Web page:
Nano Pep Talk, revisited
In the fall of 2013, I wrote a pep talk for NaNoWriMo titled Write for Your Life, and I talked about honoring your imagination and writing every day; I talked about how the words had to move through you and out into the world—that the world was at your fingertips, literally, and how when I wrote my first book, my fingers were on fire. What I didn’t say in that pep talk was that I had started a book in July of 2012 and that nothing was happening with it, that I was one of the ones who needed to hear those words. I was one of the ones who was avoiding my laptop and getting scared of it, and so I was writing that pep talk for all Wrimos, including myself.
But I still didn’t begin writing again . . .
Not until a month or so after I did that Pep Talk, when I had a dream; in my dream I was looking out the window of my bedroom, and my body temperature was low, and the end of the world was coming. My fingernails had turned blue, and they were beginning to flake off. I picked at them, and underneath the blue nails were lighter blue nails, nails that were getting a little more oxygen. This dream scared me. If I didn’t start writing again, a part of me would die; that was clear. I took this dream very seriously, and the very next day I booked a hotel room for a week to start to get my story out. And I promised myself I would write every day that I traveled on NJ Transit.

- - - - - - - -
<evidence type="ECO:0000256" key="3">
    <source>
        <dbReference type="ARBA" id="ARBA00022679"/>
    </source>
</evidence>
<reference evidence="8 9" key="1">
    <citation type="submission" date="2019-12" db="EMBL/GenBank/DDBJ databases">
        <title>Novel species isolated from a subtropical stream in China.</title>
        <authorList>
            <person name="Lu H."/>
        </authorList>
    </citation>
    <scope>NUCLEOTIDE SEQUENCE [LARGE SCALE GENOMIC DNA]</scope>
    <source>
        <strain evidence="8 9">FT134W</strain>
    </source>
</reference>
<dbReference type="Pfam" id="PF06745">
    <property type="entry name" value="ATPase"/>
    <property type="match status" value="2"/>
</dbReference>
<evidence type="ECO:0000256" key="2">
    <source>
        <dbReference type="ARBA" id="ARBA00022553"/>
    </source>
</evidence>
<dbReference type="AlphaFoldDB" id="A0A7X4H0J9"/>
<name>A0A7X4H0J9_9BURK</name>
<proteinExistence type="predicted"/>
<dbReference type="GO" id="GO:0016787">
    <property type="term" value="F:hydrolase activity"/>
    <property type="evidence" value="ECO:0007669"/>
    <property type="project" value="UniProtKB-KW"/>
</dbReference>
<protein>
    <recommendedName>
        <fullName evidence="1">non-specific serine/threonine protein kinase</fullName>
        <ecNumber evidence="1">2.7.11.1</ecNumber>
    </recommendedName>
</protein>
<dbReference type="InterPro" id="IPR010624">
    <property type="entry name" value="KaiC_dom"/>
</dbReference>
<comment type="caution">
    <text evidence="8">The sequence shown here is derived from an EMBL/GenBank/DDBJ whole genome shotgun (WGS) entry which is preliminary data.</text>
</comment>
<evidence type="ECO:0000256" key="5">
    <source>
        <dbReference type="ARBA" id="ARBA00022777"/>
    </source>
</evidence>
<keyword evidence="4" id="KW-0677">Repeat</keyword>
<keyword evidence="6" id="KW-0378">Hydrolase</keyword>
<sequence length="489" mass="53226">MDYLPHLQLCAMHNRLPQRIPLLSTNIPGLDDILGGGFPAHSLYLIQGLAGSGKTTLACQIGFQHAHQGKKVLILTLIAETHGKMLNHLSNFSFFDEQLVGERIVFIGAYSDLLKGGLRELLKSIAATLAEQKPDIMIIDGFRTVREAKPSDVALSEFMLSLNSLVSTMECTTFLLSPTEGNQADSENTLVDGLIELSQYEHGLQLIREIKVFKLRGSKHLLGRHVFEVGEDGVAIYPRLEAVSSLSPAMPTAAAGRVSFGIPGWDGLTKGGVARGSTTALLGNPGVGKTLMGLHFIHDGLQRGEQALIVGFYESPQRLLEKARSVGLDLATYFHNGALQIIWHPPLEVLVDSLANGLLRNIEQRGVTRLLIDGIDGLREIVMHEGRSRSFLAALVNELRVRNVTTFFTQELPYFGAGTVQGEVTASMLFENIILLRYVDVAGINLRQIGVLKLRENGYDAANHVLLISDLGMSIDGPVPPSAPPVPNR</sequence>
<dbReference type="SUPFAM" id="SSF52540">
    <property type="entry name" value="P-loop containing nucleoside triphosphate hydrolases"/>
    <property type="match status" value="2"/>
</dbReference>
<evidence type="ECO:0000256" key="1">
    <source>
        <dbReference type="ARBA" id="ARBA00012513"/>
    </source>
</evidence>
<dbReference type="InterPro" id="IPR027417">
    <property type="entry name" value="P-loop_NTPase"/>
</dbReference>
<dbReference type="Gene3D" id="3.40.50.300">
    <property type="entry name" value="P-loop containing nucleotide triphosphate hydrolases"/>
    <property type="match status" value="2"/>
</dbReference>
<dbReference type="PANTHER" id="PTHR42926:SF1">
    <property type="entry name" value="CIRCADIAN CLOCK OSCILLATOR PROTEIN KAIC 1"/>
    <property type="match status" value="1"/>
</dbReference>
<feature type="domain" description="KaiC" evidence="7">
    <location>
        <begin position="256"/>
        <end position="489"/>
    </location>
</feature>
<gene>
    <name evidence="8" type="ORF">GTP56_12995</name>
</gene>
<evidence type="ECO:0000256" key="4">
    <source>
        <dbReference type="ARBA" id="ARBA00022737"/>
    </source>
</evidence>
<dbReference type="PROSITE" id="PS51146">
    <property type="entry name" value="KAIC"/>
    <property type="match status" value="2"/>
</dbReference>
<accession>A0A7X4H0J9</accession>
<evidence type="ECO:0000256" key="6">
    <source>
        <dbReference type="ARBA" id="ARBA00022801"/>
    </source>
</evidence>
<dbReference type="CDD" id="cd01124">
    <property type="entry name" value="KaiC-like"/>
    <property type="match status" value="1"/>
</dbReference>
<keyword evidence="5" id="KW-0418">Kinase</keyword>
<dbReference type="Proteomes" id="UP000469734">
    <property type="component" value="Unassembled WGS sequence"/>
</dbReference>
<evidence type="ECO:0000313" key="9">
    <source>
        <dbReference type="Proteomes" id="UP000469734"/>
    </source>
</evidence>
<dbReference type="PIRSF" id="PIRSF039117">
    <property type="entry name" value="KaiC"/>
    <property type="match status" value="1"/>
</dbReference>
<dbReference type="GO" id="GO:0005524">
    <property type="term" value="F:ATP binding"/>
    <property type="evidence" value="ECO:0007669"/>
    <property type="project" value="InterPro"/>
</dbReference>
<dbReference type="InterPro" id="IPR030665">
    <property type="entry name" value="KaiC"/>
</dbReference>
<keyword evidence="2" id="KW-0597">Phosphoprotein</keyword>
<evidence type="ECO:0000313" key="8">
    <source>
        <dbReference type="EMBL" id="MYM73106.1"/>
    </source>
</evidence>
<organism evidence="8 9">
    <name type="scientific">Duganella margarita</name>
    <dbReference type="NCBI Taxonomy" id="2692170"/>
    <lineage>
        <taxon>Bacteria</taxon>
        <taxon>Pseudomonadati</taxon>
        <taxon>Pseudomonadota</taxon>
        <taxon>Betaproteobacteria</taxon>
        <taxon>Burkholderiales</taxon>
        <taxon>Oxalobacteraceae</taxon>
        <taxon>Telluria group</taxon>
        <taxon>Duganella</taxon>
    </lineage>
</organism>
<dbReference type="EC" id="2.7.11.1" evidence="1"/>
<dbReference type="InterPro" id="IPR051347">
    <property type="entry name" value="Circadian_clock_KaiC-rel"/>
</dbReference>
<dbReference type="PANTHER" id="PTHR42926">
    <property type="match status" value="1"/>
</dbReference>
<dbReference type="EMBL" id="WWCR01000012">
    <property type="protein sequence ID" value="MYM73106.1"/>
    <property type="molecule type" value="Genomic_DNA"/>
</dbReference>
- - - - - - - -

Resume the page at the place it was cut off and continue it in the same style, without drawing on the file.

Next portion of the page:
When I left the hotel, I had fifteen new pages, in a new voice, and I began to write on every train ride. I had to explain to my friends that I had committed to writing; I had to go public because I wouldn’t be talking to anyone on the train anymore, and in a way that also helped me commit. I’d read in Brainpickings that it can take fifty days to form a new habit, and it was hard at first. But then I’d remember the dream and it was easy, because I didn’t want to die.
It’s over a year later now, and I’m on the third revision of that story. I just got new notes from my agent, complete with pretty red ribbon.
I don’t know what’s going to happen to my story, and in a lot of ways it doesn’t matter. Because I have it now; I have it because I wrote every day. I have it because I was afraid and I had to be brave. And I am full of wonder when I see my pile of pages; I am full of wonder that I got the words out.
I believe in dreams, the scary ones and the not scary ones. And I believe in the magic of this world.